Gaming My Way

24 Jun

Buying Video Games New or Used

When I go out to buy a video game, I walk over to the shelf, grab a copy, and bring it over to the counter. Inevitably, I’m asked “Would you like to buy it used and save some money?” or something similar. If I have a new copy in hand, then no, no I wouldn’t.

First off, the difference of five dollars or so just isn’t that much. If I could get it used for half price, I might consider it. But for five dollars, the risk that something might be wrong with it, or something might be missing from the case, or anything else could be wrong with it isn’t worth it. Besides which, if the game doesn’t work, I’ll likely have to drive back to the store to exchange it, using up enough gas that I may as well have not bothered saving the five dollars. Plus, even not taking that into account, the hassle isn’t worth it. And I’ve managed to buy a few games that don’t work buying used before.

In addition, if I buy used, the company who made the game doesn’t see any of the money I just spent on it. The money for used game sales goes straight to the store. I actually want to support a company that’s putting out games that interest me. That way, they’ll continue making games that interest me in the future. The extra five dollars I spend there is completely worth it.

Of course, that isn’t always the case. Sometimes there will be a game I want to try that I’m really iffy about. For instance, Shadow the Hedgehog springs to mind. I love a lot of what Sega has released, but this game caught so much flak from so many people, that I decided I might be best going used on this one. And waiting for the price to drop. I got to try it out, I spent very little money on it (about $8), and, as I suspected from what I’d heard, the game wasn’t that good. Certainly not worth supporting.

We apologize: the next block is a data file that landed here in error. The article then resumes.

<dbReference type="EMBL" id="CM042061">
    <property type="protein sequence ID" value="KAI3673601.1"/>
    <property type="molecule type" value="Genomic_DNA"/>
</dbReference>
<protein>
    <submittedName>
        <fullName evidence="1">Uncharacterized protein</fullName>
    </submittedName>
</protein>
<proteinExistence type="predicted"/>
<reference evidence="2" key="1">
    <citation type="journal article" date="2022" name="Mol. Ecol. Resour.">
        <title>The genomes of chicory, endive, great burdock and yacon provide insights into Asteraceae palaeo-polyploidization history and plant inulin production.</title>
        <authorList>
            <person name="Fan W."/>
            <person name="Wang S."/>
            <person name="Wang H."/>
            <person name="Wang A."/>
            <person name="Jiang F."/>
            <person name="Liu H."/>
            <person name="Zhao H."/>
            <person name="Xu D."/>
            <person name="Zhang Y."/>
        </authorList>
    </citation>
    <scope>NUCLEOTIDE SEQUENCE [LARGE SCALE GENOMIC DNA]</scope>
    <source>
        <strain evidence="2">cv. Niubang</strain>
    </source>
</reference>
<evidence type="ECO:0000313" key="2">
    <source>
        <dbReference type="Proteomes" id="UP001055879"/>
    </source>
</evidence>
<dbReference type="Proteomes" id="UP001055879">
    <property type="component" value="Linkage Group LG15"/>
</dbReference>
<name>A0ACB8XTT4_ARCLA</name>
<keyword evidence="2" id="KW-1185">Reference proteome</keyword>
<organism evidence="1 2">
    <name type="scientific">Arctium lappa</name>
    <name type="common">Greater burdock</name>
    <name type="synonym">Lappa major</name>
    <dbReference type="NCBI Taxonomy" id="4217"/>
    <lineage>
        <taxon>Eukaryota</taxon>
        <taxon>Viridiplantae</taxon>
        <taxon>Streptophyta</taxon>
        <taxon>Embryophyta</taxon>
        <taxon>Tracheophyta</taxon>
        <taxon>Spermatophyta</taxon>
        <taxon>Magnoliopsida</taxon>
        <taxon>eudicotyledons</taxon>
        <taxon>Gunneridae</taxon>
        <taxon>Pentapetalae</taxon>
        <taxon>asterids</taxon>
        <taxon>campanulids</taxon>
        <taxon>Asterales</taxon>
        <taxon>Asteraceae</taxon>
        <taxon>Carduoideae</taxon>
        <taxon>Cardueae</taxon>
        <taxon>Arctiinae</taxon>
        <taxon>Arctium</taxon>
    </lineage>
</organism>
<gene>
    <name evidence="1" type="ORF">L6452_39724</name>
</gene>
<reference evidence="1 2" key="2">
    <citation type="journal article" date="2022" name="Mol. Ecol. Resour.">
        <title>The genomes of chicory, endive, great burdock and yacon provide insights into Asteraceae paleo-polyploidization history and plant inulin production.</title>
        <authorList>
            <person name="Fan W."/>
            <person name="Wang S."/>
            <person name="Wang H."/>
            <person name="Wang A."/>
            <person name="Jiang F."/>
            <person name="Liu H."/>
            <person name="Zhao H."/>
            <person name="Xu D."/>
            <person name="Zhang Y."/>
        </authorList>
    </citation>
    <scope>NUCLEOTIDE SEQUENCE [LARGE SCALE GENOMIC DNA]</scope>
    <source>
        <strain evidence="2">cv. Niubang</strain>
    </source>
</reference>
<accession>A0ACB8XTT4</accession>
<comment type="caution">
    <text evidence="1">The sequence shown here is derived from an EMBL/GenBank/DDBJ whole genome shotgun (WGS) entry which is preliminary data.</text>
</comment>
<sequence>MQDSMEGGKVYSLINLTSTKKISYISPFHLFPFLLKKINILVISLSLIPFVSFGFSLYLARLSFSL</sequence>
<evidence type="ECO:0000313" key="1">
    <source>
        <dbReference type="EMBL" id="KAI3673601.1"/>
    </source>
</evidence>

Another time I buy used is if the game is old, rare, or otherwise hard to find. Sometimes, if this is the case, the only way to find it is buying used. It’s unfortunate, because a lot of times I’d like to support the people who made the game, and I just recently heard about it and wanted to try it out. But if there aren’t any new copies around, then the company won’t be making any more money on it anyway.

If I do decide to buy a used game though, I always make sure the place I’m buying from has a decent return policy on used games that don’t work. Fourteen days is good to me, more is better, a week is barely acceptable. Likewise, refunds are best, but store credit is still pretty good. Exchange only, I can deal, but really, this is pushing it. If they don’t allow returns of used games at all, I won’t even consider them.

Likewise, if I buy used games from a place and consistently have them not function, I’ll stop buying them from that retailer. In fact, I’ll likely find another retailer for new games as well. There’s no reason why stores can’t test these games out before putting them on the shelves if they want to sell used games. At least run the the first level or first 15 minutes of the game to make sure it looks like it’ll work. There’s no reason any game that doesn’t boot at all or load anything past the title screen should be on store shelves anywhere.

So, given all of that, it should be obvious I prefer buying new for quality, convenience, and support of the companies making games. However, buying used certainly has it’s uses, and sometimes is the best way to go. Feel differently? Something I overlooked? Let me know in the comments!

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